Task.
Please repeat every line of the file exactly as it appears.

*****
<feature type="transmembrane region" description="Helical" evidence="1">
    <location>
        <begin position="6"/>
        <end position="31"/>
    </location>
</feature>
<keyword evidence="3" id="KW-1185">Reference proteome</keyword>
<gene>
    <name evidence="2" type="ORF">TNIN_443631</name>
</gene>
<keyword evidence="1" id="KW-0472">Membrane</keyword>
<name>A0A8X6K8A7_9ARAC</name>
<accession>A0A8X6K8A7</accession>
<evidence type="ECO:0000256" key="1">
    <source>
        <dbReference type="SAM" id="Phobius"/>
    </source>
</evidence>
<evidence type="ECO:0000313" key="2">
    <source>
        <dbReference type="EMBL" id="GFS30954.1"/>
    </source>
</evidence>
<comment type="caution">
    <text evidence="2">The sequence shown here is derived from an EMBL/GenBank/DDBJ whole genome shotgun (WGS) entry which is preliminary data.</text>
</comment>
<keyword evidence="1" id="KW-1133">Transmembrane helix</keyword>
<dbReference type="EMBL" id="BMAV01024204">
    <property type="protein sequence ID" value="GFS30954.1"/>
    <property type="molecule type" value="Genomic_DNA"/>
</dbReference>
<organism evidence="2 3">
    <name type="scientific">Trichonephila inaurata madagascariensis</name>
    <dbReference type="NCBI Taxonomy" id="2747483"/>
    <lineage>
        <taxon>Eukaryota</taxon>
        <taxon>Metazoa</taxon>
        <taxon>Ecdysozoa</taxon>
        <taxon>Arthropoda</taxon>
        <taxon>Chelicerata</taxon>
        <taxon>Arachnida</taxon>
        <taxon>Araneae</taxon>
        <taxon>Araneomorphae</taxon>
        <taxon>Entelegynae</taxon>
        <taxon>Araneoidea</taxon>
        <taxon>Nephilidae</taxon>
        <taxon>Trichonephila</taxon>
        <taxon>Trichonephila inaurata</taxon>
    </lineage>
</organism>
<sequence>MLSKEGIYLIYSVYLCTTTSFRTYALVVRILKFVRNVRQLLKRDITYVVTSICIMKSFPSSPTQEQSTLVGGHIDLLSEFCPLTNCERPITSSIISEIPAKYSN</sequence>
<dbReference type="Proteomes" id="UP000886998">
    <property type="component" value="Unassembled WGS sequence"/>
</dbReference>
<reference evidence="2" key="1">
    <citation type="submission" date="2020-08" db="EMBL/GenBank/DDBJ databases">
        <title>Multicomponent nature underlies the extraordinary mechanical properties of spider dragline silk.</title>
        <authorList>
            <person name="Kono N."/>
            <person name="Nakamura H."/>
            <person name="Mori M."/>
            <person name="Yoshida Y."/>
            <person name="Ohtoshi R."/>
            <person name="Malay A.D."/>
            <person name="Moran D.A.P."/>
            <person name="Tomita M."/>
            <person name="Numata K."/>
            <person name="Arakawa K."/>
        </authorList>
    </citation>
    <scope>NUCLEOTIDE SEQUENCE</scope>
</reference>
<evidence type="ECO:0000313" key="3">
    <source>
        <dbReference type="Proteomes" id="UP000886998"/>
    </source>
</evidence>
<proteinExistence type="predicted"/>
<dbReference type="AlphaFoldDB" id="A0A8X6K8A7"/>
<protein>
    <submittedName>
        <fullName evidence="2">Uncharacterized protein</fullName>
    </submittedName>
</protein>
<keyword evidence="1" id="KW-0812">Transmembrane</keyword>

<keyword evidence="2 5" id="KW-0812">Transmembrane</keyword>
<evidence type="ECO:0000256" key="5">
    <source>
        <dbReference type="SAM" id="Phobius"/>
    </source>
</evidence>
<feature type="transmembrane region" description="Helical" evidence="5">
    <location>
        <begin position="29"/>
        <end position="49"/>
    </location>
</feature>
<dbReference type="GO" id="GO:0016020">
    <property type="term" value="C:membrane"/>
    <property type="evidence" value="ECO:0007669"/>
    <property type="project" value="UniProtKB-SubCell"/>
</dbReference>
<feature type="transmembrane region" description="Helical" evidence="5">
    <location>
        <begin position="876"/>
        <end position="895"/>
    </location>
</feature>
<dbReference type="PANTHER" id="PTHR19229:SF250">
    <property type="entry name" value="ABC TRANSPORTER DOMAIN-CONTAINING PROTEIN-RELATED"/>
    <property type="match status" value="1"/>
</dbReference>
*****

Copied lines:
<feature type="transmembrane region" description="Helical" evidence="1">
    <location>
        <begin position="6"/>
        <end position="31"/>
    </location>
</feature>
<keyword evidence="3" id="KW-1185">Reference proteome</keyword>
<gene>
    <name evidence="2" type="ORF">TNIN_443631</name>
</gene>
<keyword evidence="1" id="KW-0472">Membrane</keyword>
<name>A0A8X6K8A7_9ARAC</name>
<accession>A0A8X6K8A7</accession>
<evidence type="ECO:0000256" key="1">
    <source>
        <dbReference type="SAM" id="Phobius"/>
    </source>
</evidence>
<evidence type="ECO:0000313" key="2">
    <source>
        <dbReference type="EMBL" id="GFS30954.1"/>
    </source>
</evidence>
<comment type="caution">
    <text evidence="2">The sequence shown here is derived from an EMBL/GenBank/DDBJ whole genome shotgun (WGS) entry which is preliminary data.</text>
</comment>
<keyword evidence="1" id="KW-1133">Transmembrane helix</keyword>
<dbReference type="EMBL" id="BMAV01024204">
    <property type="protein sequence ID" value="GFS30954.1"/>
    <property type="molecule type" value="Genomic_DNA"/>
</dbReference>
<organism evidence="2 3">
    <name type="scientific">Trichonephila inaurata madagascariensis</name>
    <dbReference type="NCBI Taxonomy" id="2747483"/>
    <lineage>
        <taxon>Eukaryota</taxon>
        <taxon>Metazoa</taxon>
        <taxon>Ecdysozoa</taxon>
        <taxon>Arthropoda</taxon>
        <taxon>Chelicerata</taxon>
        <taxon>Arachnida</taxon>
        <taxon>Araneae</taxon>
        <taxon>Araneomorphae</taxon>
        <taxon>Entelegynae</taxon>
        <taxon>Araneoidea</taxon>
        <taxon>Nephilidae</taxon>
        <taxon>Trichonephila</taxon>
        <taxon>Trichonephila inaurata</taxon>
    </lineage>
</organism>
<sequence>MLSKEGIYLIYSVYLCTTTSFRTYALVVRILKFVRNVRQLLKRDITYVVTSICIMKSFPSSPTQEQSTLVGGHIDLLSEFCPLTNCERPITSSIISEIPAKYSN</sequence>
<dbReference type="Proteomes" id="UP000886998">
    <property type="component" value="Unassembled WGS sequence"/>
</dbReference>
<reference evidence="2" key="1">
    <citation type="submission" date="2020-08" db="EMBL/GenBank/DDBJ databases">
        <title>Multicomponent nature underlies the extraordinary mechanical properties of spider dragline silk.</title>
        <authorList>
            <person name="Kono N."/>
            <person name="Nakamura H."/>
            <person name="Mori M."/>
            <person name="Yoshida Y."/>
            <person name="Ohtoshi R."/>
            <person name="Malay A.D."/>
            <person name="Moran D.A.P."/>
            <person name="Tomita M."/>
            <person name="Numata K."/>
            <person name="Arakawa K."/>
        </authorList>
    </citation>
    <scope>NUCLEOTIDE SEQUENCE</scope>
</reference>
<evidence type="ECO:0000313" key="3">
    <source>
        <dbReference type="Proteomes" id="UP000886998"/>
    </source>
</evidence>
<proteinExistence type="predicted"/>
<dbReference type="AlphaFoldDB" id="A0A8X6K8A7"/>
<protein>
    <submittedName>
        <fullName evidence="2">Uncharacterized protein</fullName>
    </submittedName>
</protein>
<keyword evidence="1" id="KW-0812">Transmembrane</keyword>

<keyword evidence="2 5" id="KW-0812">Transmembrane</keyword>
<evidence type="ECO:0000256" key="5">
    <source>
        <dbReference type="SAM" id="Phobius"/>
    </source>
</evidence>
<feature type="transmembrane region" description="Helical" evidence="5">
    <location>
        <begin position="29"/>
        <end position="49"/>
    </location>
</feature>
<dbReference type="GO" id="GO:0016020">
    <property type="term" value="C:membrane"/>
    <property type="evidence" value="ECO:0007669"/>
    <property type="project" value="UniProtKB-SubCell"/>
</dbReference>
<feature type="transmembrane region" description="Helical" evidence="5">
    <location>
        <begin position="876"/>
        <end position="895"/>
    </location>
</feature>
<dbReference type="PANTHER" id="PTHR19229:SF250">
    <property type="entry name" value="ABC TRANSPORTER DOMAIN-CONTAINING PROTEIN-RELATED"/>
    <property type="match status" value="1"/>
</dbReference>